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Karzai: Taliban talks are over, we will negotiate with Pakistan now

President Hamid Karzai has reassessed his approach to peace and will no longer hold talks with the Taliban. He will instead negotiate with Pakistan, he said on Monday.


“The peace process is now between countries,” President Karzai said in a pre-recorded speech that was broadcast on local Afghan TV channels on Monday evening. “We have to speak to those with the authority.”

President Karzai has in the past accused Pakistan of harbouring militants in safe havens in its tribal border regions. Over the weekend, Afghanistan’s National Directorate of Security said it had evidence that the plot to assassinate the High Peace Council chief Burhanuddin Rabbani had been hatched in the outskirts of Quetta. Interior minister Bismillah Mohammadi said Pakistan’s spy agency, the ISI, was involved in the assassination.

Pakistan has refuted this.

President Karzai praised Mr Rabbani’s peace efforts but said that they were “one sided” and that the “enemies of peace” – the Taliban and other insurgents – were “under the influence of foreign intelligence services.”

He said: “We have used all of our resources in order to reach for peace or to bring peace to the country but the Taliban’s response was just to kill people. It was one-sided.”

Mr Karzai also accused Pakistan of having a “two-faced policy” against Afghanistan and of failing to provide any support for the peace process.

“Over the past five years, we have made efforts to have good relations with Pakistan. I personally made efforts to have good relations with Pakistan.

These efforts have been unprecedented but unfortunately Pakistan has not supported us in peace efforts. They have done nothing.”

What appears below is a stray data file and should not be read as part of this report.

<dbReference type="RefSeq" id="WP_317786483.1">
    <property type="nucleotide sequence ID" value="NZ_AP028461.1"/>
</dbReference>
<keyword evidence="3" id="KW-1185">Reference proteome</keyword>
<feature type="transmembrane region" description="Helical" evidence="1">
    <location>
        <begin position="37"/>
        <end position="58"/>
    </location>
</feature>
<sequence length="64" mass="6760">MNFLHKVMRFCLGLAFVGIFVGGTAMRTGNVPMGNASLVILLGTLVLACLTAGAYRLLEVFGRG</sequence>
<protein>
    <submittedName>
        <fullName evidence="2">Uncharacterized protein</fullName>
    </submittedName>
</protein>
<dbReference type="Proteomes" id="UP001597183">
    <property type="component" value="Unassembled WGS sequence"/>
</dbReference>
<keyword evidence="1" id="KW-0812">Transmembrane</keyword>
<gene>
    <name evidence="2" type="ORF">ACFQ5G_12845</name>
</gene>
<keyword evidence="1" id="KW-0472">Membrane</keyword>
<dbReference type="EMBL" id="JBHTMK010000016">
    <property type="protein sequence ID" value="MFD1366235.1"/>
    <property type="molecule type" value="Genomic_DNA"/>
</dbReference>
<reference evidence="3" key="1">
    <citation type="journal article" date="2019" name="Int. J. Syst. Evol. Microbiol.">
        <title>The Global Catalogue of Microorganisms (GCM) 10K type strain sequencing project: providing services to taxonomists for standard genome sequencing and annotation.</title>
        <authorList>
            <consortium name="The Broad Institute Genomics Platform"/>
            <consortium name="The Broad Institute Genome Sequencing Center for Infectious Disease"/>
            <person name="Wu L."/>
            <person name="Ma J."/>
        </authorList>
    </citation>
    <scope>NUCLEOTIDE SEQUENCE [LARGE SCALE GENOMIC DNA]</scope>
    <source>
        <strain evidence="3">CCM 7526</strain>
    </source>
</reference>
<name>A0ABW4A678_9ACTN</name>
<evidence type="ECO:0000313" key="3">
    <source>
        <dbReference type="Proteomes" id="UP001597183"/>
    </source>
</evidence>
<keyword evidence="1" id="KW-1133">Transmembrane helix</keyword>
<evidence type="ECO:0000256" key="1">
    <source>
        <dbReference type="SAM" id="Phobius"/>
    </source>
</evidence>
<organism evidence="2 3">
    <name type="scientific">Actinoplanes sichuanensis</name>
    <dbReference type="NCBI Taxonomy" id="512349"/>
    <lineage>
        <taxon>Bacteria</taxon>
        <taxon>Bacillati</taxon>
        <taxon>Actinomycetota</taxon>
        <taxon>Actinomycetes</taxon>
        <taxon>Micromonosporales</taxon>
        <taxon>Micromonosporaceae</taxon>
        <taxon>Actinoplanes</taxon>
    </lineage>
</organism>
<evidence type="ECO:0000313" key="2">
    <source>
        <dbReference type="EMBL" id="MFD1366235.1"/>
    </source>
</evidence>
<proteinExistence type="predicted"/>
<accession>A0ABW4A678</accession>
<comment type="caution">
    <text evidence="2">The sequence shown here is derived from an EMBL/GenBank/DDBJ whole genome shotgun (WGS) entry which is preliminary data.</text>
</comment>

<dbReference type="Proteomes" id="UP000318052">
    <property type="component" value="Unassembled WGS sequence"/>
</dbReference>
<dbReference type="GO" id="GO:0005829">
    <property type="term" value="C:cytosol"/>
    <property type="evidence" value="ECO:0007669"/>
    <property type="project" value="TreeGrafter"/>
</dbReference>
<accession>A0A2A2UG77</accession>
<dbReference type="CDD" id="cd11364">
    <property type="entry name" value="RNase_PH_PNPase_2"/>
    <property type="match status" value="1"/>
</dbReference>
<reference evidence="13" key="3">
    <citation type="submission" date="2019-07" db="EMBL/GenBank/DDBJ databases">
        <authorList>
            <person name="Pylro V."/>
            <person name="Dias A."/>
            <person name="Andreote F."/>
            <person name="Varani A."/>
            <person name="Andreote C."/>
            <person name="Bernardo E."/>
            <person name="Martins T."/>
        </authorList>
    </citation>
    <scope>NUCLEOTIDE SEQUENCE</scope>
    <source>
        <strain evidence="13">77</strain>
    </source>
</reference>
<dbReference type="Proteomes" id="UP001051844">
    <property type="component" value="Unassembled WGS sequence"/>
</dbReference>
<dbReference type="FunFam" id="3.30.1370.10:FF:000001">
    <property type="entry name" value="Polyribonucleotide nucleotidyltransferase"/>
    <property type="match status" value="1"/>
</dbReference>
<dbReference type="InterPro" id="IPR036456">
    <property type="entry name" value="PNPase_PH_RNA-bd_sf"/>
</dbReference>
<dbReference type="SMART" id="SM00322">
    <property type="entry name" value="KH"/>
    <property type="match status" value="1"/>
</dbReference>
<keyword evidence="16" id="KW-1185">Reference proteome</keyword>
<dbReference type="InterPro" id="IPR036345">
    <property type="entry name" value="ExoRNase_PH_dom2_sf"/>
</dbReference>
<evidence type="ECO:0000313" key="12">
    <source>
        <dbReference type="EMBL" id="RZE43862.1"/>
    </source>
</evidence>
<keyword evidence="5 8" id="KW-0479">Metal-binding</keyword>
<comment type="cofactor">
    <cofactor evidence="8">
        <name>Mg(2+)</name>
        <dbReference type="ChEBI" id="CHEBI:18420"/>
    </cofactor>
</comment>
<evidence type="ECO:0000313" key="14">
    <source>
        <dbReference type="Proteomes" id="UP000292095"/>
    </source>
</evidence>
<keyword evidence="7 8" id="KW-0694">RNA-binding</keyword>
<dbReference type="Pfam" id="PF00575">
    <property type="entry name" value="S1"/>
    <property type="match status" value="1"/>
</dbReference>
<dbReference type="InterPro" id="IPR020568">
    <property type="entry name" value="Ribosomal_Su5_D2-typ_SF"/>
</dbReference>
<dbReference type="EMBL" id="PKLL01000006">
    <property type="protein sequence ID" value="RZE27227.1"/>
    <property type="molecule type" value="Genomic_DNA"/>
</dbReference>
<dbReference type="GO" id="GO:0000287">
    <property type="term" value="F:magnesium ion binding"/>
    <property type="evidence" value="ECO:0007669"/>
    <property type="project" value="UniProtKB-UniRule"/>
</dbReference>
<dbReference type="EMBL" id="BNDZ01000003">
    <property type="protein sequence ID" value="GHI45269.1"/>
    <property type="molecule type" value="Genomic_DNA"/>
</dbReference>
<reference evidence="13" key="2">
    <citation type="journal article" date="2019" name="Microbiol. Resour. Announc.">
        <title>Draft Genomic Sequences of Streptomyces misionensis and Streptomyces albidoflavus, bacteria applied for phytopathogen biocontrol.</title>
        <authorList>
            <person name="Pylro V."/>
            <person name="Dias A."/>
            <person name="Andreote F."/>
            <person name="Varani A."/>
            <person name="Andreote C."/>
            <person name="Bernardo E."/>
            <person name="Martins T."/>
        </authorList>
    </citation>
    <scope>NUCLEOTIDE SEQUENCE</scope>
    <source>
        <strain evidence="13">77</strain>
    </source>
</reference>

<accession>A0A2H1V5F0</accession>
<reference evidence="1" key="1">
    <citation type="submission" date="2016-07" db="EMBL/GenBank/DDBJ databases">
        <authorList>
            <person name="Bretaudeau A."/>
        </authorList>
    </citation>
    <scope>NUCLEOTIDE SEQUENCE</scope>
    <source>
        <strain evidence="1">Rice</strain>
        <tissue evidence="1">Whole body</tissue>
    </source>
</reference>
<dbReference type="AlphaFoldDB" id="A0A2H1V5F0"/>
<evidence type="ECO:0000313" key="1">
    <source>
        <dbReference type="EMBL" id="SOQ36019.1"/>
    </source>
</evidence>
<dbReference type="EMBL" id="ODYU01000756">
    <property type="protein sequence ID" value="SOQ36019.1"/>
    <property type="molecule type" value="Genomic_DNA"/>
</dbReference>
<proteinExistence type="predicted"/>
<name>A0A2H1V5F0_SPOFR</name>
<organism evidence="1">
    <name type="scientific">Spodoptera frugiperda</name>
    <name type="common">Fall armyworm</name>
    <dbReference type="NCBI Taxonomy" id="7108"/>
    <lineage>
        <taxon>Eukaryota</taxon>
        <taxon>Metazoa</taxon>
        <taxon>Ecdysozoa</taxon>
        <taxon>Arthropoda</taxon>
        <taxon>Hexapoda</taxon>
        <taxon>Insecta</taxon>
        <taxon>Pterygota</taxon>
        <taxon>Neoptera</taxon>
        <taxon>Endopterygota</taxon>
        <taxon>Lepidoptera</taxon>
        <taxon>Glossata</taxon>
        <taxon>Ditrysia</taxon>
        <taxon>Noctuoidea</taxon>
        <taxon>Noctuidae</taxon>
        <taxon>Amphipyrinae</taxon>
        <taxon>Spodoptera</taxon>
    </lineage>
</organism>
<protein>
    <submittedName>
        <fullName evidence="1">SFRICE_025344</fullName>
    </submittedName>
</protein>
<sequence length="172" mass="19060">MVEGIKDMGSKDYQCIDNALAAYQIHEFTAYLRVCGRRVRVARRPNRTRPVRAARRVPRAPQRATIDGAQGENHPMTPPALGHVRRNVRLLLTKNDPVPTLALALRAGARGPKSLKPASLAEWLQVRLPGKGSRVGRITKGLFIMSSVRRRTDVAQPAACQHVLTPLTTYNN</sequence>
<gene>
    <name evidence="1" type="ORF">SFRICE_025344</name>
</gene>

Pakistan should support peace efforts, and should consider the interests of its population because peace will benefit them, he said.

In his speech, Mr Karzai said that 2011 will be a vital year for Afghanistan because of the Bonn Conference, which will discuss long-term options for the country, and because it marked the start of the transition of responsibility for security from international to Afghan troops .

Mr Karzai said that talks are under way with the US about a long-term strategic partnership and that if the conditions set down by Afghanistan are met then the two nations will sign the document after it is approved by a Loya Jirga, or Grand Council.

Appealing to the country at large, the president called on Afghans to come together as a nation.

“Now is the time to observe national unity [and] to defend our country for the sake of our country’s integrity.

Many members of the Northern Alliance have been slain in recent months – including Mr Rabbani and northern police chief General Daud Daud – causing mounting resentment among its members against the Pashtuns from which Taliban members come. The growing resentment has also stoked fears among the public and observers that the country may once again be sliding towards civil war.

Filed in: World News

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